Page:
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A 64-year-old woman in excellent general health who was not taking any medications was referred for evaluation of an epiretinal membrane of her right eye. She reported no blurry vision, metamorphopsia, photopsias, floaters, or nyctalopia, and she had no history of refractive surgical procedures, ocular surgical procedures, or trauma. Her family history was negative for ocular conditions, and there was no consanguinity in her family.
Her visual acuity was 20/20 OU with correction (plano +0.25 × 153 OD and −0.50 + 0.25 × 009 OS). External and anterior segment examination results were unremarkable except for mild nuclear sclerotic cataracts. Results of a dilated ophthalmoscopic examination showed radial spokelike striae of the fovea, with a central cyst in the right eye and macular edema of the left eye. Optical coherence tomography (OCT) imaging of the right macula showed cystlike changes in the outer retina in the foveal and parafoveal regions and in the inner retina in the temporal macula. Optical coherence tomography imaging of the left macula showed cystlike changes in the outer retina in the inferior macula (Figure). Of note, OCT scans of the optic nerves did not reveal an optic disc pit.
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Stellate nonhereditary idiopathic foveomacular retinoschisis
A. Order an electroretinogram
We present a case of a 64-year-old woman with no ocular history and a negative family history. The OCT imaging showed schisis primarily of the outer retina that was consistent with bilateral stellate foveomacular retinoschisis.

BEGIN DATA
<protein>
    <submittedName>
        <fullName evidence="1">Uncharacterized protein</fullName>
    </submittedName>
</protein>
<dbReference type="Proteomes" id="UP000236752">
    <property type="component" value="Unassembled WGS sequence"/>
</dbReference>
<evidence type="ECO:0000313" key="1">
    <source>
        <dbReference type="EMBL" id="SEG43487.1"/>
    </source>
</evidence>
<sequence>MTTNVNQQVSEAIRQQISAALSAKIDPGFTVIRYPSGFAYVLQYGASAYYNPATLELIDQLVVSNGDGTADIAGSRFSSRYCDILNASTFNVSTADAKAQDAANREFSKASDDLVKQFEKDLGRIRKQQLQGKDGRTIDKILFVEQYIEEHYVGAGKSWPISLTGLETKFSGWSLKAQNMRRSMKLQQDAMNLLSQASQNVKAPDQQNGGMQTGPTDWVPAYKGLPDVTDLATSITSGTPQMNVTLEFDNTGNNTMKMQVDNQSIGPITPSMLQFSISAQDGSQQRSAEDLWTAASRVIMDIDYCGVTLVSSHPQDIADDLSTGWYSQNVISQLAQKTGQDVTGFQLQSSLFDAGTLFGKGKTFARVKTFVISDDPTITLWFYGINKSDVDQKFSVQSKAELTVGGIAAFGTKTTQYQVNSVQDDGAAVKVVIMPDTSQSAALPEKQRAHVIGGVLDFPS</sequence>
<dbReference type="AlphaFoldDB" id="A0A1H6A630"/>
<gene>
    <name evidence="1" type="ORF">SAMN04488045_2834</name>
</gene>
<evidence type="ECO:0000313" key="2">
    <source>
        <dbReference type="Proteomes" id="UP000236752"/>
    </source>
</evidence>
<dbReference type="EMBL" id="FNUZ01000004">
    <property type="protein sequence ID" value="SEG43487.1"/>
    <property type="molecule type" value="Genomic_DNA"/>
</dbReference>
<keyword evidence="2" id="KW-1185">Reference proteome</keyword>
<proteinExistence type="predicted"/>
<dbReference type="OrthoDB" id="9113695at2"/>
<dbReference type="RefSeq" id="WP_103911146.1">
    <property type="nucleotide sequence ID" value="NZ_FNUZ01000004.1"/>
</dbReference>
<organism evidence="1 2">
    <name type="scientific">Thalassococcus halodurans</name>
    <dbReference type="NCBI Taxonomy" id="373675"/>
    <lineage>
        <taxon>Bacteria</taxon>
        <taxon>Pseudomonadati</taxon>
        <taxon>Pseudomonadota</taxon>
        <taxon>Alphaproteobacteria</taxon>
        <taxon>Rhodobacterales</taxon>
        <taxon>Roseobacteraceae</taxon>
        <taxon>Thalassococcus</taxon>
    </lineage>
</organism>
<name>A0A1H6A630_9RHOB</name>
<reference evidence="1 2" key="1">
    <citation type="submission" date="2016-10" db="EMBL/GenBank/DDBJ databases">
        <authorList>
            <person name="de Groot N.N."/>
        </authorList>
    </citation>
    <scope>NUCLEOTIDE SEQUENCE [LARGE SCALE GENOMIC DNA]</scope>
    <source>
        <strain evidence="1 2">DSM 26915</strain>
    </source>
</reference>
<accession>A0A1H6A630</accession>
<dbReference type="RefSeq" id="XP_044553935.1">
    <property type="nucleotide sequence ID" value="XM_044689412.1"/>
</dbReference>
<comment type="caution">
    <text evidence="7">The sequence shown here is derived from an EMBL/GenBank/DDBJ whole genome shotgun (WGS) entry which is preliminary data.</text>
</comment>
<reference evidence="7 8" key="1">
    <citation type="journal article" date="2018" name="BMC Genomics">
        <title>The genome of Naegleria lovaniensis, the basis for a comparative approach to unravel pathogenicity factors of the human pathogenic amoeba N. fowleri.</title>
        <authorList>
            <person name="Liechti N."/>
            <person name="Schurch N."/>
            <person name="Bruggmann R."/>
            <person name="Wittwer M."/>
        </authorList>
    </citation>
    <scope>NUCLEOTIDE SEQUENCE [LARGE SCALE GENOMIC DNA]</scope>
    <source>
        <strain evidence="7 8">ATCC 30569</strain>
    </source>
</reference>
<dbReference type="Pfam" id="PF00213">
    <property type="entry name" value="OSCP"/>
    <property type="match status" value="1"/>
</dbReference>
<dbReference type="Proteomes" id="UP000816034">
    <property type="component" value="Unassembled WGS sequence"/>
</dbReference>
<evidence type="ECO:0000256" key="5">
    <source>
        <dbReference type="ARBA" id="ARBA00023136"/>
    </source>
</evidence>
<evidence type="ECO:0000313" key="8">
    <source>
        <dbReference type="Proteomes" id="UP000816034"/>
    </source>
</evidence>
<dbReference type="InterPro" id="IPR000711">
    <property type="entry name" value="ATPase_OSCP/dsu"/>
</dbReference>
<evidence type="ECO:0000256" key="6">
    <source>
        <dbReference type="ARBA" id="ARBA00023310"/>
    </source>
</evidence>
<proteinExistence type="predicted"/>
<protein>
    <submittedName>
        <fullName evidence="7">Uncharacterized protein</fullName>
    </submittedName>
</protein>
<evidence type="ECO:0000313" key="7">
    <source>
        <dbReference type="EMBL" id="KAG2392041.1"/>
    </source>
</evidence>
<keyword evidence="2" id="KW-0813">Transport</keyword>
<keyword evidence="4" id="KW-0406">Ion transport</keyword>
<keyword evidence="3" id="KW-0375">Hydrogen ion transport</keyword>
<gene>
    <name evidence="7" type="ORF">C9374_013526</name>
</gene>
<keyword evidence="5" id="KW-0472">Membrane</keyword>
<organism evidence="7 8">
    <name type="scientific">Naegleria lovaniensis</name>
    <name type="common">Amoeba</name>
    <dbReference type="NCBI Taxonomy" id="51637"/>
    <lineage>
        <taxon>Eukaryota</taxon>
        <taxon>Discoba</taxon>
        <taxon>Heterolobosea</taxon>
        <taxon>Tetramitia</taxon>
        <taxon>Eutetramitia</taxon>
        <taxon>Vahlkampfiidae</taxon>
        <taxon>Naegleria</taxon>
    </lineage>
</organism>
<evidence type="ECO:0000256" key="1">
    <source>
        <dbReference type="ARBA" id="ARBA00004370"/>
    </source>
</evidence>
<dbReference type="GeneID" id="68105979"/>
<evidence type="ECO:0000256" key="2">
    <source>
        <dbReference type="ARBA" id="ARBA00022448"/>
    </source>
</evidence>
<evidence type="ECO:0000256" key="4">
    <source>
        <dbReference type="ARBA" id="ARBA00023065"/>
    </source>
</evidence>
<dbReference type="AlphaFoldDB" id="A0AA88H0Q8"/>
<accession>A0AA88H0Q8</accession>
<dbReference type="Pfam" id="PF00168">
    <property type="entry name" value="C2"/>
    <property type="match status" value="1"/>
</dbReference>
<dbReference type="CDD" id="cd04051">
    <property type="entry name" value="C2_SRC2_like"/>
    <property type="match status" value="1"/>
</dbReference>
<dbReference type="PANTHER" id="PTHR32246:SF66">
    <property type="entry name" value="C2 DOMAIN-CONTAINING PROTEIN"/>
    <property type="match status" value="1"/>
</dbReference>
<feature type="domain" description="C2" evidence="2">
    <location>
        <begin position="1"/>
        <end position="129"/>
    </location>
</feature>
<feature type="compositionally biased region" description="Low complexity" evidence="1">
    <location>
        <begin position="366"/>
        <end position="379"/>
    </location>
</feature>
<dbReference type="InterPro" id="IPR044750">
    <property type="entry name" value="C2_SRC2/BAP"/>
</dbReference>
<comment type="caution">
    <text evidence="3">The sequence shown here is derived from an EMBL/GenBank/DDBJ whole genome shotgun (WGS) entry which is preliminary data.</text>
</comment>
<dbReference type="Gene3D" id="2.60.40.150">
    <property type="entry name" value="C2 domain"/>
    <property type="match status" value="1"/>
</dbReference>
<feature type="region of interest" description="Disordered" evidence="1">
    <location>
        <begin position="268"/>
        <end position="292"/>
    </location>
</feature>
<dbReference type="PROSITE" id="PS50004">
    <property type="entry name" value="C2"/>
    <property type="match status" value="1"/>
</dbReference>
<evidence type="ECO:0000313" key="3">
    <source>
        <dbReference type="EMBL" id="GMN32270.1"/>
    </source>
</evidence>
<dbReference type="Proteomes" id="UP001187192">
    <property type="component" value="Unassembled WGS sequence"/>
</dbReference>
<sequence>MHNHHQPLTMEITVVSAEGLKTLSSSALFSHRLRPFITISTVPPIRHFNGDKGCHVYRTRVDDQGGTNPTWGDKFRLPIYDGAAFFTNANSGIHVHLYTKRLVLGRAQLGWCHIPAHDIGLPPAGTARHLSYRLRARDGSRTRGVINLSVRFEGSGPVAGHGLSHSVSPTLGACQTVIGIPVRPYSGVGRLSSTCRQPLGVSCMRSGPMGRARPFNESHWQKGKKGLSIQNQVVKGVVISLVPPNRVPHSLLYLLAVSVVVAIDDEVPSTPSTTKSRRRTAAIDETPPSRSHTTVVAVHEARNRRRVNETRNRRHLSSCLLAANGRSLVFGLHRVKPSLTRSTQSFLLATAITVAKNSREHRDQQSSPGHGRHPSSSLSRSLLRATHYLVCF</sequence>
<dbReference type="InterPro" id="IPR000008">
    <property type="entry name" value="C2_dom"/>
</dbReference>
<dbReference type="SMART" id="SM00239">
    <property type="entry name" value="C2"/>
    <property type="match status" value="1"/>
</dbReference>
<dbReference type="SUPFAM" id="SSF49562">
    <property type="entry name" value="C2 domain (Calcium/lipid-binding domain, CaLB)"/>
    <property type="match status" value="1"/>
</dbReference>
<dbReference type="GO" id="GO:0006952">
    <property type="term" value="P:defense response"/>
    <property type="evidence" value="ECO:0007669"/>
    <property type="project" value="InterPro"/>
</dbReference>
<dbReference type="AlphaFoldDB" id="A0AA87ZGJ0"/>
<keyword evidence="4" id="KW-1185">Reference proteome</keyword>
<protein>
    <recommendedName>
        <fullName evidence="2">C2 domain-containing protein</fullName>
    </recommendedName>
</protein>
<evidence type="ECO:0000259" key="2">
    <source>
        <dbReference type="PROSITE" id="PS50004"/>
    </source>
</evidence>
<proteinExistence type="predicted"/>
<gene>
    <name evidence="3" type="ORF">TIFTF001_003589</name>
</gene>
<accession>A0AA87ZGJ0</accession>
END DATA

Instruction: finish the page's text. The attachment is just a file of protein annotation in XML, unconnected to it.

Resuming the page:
The most appropriate next step is to order an electroretinogram (ERG) (choice A) to rule out congenital juvenile X-linked retinoschisis (CXLR), which is caused by a variation in the RS1 gene (OMIM 300839). Congenital juvenile X-linked retinoschisis typically has an electronegative ERG but can be variable and even normal in some patients. Congenital juvenile X-linked retinoschisis is most commonly found in males; however, there are reports of females with this disease due to lyonization or homozygosity.1,2 This patient was unlikely to be a carrier because she did not have white flecks in the periphery on fundus examination and had a negative family history. The patient’s ERG was unremarkable in both eyes. Performing pars plana vitrectomy (choice B) and prescribing antivascular endothelial growth factor therapy (choice C) would not be the preferred answer because they are not proven to benefit patients with stellate nonhereditary idiopathic foveomacular retinoschisis (SNIFR). Both are inappropriate as the next step in management of this patient. Prescribing topical prednisolone or ketorolac therapy (choice D) was not indicated because the cystic areas were from retinoschisis and not cystoid macular edema.
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Corresponding Author: Jennifer I. Lim, MD, Department of Ophthalmology and Visual Sciences, Illinois Eye and Ear Infirmary, University of Illinois at Chicago, 1855 W Taylor St, Ste 2.50, Mail Code 648, Chicago, IL 60612 (firstname.lastname@example.org).
Published Online: May 27, 2021. doi:10.1001/jamaophthalmol.2020.5292
Conflict of Interest Disclosures: Dr Lim reported receiving grants from Aldeyra, Chengdu, Clearside, Genentech, Graybug, Janssen, NGM, Regeneron, and Stealth and personal fees from Alcon, Allergan, Aura Biosciences, Cognition Therapeutics, Eyenuk, Genentech, Iveric Biosciences, Kodiak, Luxa, Novartis, Ophthea, pSivida (now EyePoint Pharmaceuticals, Inc), Quark, and Santen outside of the submitted work.
Disclaimer: Dr Lim is an Associate Deputy Editor of JAMA Ophthalmology, but she was not involved in any of the decisions regarding review of the manuscript or its acceptance.
Additional Contributions: We thank the patient for granting permission to publish this information.
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